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World Hepatitis Day Candlelight Vigil

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Written by Isaac Song

On Sunday, July 19, the Charles B. Wang Community Health Center took part in a “World Hepatitis Day” Candlelight Vigil at Washington Square Park. The vigil was in honor of the 4,000 people worldwide who pass away every day due to viral hepatitis. This event was associated with World Hepatitis Day on July 28th, an international observance to build awareness of the global burden of viral hepatitis and to empower the community that they can prevent hepatitis. Worldwide 400 million people are living with hepatitis B or C. In NYC 250,000 residents are living with chronic (lifelong) viral hepatitis, and most of them do not know that they are infected. Viral hepatitis is the leading cause of liver cancer and liver transplantation. With better awareness and understanding of how we can prevent hepatitis we can eliminate this disease and save 4,000 lives a day. With a focus on youth, over 125 high school and college students came out for the candlelight vigil. Students participated in educational activities raising general awareness of viral hepatitis. DSCF1222Hep 2 Students decorated their individual candles in preparation for the vigil.hep 3DSCF1306 We were honored to have two speakers, Paul Bolter of the American Liver Foundation and Sue Preziotti, an NYC Hepatitis Advocate. They each spoke of how their lives were influenced and how they overcame the hardships posed by hepatitis. We also watched Faces of Hepatitis, a series of short videos highlighting the stories of individuals affected by viral hepatitis. Dr. Su Wang, previously the Assistant Medical Director of the Charles B. Wang Community Health Center, was featured in one of these videos as well. DSCF1440 During the vigil, we lit our candles and participated in a moment of silence in remembrance of the 4,000 lives claimed by viral hepatitis each day.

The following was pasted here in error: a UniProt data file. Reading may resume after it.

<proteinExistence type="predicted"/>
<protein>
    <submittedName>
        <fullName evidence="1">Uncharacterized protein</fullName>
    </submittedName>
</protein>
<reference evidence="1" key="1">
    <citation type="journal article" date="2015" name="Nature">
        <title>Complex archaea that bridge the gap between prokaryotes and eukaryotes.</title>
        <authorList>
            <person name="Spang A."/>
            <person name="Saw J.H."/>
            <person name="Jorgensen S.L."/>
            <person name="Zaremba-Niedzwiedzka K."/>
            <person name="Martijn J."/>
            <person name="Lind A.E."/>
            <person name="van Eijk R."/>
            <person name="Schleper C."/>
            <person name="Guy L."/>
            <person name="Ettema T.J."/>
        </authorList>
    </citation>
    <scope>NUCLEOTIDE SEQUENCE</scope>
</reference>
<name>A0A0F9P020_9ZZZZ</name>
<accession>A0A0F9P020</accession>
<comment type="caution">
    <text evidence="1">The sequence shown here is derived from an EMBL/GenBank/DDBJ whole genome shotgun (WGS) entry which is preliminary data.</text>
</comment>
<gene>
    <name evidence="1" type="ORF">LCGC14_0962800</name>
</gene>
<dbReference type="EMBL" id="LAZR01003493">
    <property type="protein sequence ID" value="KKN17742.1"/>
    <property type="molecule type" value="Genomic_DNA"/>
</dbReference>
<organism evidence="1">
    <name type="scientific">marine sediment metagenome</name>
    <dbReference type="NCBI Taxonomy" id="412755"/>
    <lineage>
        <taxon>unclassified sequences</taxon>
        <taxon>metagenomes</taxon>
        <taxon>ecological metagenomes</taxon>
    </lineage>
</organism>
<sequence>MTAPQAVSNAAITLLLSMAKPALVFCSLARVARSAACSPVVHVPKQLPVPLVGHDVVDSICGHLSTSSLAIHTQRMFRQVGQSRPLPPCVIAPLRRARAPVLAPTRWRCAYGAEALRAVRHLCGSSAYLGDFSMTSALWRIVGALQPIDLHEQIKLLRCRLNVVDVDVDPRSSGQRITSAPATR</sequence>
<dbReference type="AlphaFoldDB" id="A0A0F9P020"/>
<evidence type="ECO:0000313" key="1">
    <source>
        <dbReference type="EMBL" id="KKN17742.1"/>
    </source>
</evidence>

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The event was organized by Hepatitis B Interns: Nelson Chiu, Jefferson Bai, Annie Huynh, and Sophia Huang under the direction of Niki Bannister, the Hepatitis B Program Associate. A big thank you to partner organizations that took part in this event, including Hep Free NYC, Team HBV NYC, William F. Ryan Community Health Network and the American Liver Foundation.